Escape to the country!

Last week we finally left our Canberra for the first time in months to drive an hour away to the country town of Braidwood.

The village of Braidwood started to form around the 1840s and has retained many of it’s older 19th century buildings along the main street. As such, it’s a great place to sketch.

I was sketching across the road from the CWA (Country Women’s Association) building and the post office and then later further down the main street into town.

My first sketch was made on a page that I had prepared with white gesso and ink a few weeks back. I also collaged some paper onto my page, which I had made by printing from a gelli (gel) plate. That saved me from having to paint the mountain.

Along the street my eye was caught by an interesting combination of rooflines and light poles.

Steep roofs and tall chimneys. Watercolour and pencil.

I was just getting stuck into my blind contour drawing when I had to go for lunch which we had booked at the Albion Cafe.

Blind contour drawing of the same scene of rooftops and light poles.

I liked this last one best of all. It’s probably a good thing that we had to go to lunch before I ruined it.

Shopping bag soft cover sketchbooks

Inspiration for this project came my way via a video by Peter Baumgartner on how to make a simple sewn binding book, with a soft cover. I didn’t take step by step photos, as Peter’s is one of the most clearly demonstrated instructional videos I have seen.

I have 10 sheets of coloured watercolour paper (2×5 of each) to play with. For the paper nerds out there this is Bockingford Tinted watercolour paper, 300gsm, cold press, which comes in 5 different colours, oatmeal, cream, grey, eggshell and blue. Being me I’m trying all five colours in the one book.

I have had a bit of an obsession with tinted watercolour paper since I found out that my watercolour hero JMW Turner, regularly painted on blue paper.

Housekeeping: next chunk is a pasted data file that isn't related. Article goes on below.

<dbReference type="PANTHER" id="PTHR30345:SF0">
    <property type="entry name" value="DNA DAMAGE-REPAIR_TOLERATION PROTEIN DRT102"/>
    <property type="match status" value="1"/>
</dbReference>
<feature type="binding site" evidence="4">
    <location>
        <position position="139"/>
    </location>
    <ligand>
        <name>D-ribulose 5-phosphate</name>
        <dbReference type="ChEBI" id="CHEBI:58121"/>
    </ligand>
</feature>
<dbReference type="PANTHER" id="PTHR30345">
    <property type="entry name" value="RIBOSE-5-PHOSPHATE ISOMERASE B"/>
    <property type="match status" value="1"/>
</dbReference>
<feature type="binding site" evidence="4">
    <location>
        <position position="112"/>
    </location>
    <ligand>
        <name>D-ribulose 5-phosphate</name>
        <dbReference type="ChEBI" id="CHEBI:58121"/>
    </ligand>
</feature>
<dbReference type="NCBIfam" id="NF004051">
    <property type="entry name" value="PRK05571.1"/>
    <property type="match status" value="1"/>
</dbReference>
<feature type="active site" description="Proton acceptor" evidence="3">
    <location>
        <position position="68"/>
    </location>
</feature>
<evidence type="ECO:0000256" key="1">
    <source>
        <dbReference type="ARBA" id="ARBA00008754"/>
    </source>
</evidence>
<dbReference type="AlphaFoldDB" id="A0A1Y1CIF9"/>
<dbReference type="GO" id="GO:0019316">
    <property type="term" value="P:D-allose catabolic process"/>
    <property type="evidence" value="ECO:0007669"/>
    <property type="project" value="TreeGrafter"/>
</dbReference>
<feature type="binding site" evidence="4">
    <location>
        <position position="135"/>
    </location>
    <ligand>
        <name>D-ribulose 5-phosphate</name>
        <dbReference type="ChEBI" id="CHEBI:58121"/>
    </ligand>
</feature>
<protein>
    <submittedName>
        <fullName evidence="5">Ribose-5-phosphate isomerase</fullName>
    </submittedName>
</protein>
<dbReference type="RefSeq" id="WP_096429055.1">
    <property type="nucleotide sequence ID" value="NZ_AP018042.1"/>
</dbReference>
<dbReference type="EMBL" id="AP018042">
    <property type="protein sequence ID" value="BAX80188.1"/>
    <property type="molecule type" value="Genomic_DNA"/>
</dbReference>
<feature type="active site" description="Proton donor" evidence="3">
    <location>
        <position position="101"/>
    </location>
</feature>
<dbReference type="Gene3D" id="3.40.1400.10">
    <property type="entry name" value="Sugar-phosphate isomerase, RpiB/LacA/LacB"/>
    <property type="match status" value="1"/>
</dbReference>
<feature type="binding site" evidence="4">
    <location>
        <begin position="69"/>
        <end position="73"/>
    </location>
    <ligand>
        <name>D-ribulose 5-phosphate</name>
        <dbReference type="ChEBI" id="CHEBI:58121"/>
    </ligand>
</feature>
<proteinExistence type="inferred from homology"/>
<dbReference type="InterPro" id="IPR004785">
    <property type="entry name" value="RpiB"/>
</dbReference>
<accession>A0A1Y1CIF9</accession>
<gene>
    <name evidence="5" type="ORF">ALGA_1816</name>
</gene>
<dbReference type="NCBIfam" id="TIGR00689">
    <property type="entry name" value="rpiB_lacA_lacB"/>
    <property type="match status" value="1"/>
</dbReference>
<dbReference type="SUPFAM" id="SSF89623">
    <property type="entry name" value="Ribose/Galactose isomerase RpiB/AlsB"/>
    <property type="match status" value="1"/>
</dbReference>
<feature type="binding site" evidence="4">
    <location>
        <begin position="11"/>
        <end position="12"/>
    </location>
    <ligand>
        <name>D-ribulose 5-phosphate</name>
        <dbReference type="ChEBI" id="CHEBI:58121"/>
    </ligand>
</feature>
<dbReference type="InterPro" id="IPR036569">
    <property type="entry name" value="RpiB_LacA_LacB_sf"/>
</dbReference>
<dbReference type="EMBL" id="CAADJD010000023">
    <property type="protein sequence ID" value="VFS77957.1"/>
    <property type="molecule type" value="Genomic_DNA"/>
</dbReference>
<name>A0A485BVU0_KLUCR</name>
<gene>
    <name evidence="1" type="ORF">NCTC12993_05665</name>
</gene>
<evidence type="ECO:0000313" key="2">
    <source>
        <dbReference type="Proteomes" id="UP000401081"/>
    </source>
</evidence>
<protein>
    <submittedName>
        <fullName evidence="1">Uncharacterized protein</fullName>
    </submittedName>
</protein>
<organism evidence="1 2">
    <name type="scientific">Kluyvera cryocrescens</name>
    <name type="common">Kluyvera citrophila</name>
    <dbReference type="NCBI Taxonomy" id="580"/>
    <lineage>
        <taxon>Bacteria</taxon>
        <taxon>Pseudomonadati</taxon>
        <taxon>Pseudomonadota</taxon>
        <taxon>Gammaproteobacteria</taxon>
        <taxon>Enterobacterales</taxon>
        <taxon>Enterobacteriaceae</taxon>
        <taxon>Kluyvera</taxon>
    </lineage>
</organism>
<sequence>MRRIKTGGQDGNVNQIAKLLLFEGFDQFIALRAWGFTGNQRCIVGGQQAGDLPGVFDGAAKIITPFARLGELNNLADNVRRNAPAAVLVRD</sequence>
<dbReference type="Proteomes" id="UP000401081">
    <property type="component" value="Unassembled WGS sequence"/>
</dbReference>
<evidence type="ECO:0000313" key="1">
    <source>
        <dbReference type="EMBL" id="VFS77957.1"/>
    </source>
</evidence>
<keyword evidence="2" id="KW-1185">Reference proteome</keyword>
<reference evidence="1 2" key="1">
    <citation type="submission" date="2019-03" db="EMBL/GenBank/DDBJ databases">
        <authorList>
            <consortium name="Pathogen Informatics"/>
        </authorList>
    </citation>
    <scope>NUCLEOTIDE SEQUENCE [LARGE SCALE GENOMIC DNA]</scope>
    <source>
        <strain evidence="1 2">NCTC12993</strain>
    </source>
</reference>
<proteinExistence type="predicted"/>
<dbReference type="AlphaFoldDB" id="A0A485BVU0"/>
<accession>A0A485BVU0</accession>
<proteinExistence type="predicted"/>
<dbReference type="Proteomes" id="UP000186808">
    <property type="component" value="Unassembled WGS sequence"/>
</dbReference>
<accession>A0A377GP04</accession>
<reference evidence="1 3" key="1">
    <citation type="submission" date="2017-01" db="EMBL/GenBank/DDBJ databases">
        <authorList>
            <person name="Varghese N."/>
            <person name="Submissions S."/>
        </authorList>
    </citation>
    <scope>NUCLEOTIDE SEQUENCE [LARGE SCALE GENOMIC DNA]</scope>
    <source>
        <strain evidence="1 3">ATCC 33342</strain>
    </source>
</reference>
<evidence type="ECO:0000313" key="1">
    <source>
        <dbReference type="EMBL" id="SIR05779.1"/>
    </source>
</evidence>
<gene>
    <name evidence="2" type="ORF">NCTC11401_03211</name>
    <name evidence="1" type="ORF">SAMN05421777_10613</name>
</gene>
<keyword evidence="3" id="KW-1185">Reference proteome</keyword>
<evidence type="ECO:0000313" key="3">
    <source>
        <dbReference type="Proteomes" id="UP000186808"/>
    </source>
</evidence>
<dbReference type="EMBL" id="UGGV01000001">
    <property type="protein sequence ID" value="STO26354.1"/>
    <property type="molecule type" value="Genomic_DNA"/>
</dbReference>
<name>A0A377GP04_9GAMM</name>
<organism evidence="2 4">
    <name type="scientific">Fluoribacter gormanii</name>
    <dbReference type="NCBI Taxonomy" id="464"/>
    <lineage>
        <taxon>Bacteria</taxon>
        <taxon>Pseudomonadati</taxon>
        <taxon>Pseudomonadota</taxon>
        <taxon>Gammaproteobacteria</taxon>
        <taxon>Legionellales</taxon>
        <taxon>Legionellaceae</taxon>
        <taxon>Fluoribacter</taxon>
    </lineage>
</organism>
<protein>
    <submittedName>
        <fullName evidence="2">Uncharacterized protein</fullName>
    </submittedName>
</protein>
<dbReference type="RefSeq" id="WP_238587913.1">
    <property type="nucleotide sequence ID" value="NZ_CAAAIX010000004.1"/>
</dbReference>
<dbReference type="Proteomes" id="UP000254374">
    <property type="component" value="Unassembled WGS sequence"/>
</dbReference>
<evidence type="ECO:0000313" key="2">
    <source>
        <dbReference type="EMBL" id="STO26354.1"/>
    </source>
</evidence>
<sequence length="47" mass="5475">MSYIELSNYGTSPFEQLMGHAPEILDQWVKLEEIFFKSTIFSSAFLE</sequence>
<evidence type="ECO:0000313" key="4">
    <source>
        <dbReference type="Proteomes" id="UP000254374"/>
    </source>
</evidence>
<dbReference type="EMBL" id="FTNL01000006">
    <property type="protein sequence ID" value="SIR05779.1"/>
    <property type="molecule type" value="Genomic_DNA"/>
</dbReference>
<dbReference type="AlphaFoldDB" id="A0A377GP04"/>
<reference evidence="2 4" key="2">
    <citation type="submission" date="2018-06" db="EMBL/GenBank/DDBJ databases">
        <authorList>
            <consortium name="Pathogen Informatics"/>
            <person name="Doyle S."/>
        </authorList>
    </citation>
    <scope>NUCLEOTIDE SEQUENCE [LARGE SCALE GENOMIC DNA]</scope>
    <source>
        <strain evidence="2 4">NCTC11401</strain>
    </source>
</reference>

It has taken me a while to track some tinted paper down. I tried to get some from Sennelier when I was in Paris last year, but they were out of stock. In the end it turned out that all I needed to do was look online and I found a supplier in Australia! Duh!

As these are soft cover books I have been taking the opportunity to use up all sorts of leftover bits of thinner cardboard and papers to provide inner covers, covers and end papers.

I have included some close-up photos of the spine, as I wasn’t familiar with this stitch. In short you take your thread in and out through the holes in the pages and then back under the stitch below on the outside spine of the book. This results in the ‘cross’ pattern on the book’s spine. I have secured both ends with a coptic binding stitch.

Another critical step is pasting the spine with several layers of acid free PVA to support and consolidate the spine and stitching.

Two more books clamped while the PVA dries on their spines.

Having got to the final stages of adding a cover I raided my stash of Japanese shopping bags (a dark secret from my first trip to Japan over a decade ago), to find something sturdy to use. In this case a paper carrier bag from the Isetan ‘departo’ (department store).

I have now made two further books, extending the paper with the addition of some Arches 300 gsm cold press paper. Even more shopping bags have been used for the latest covers, including one from Jim Thompson and one from Daimaru.

Of course the big test will be how well this construction technique holds up in the field. Fingers crossed.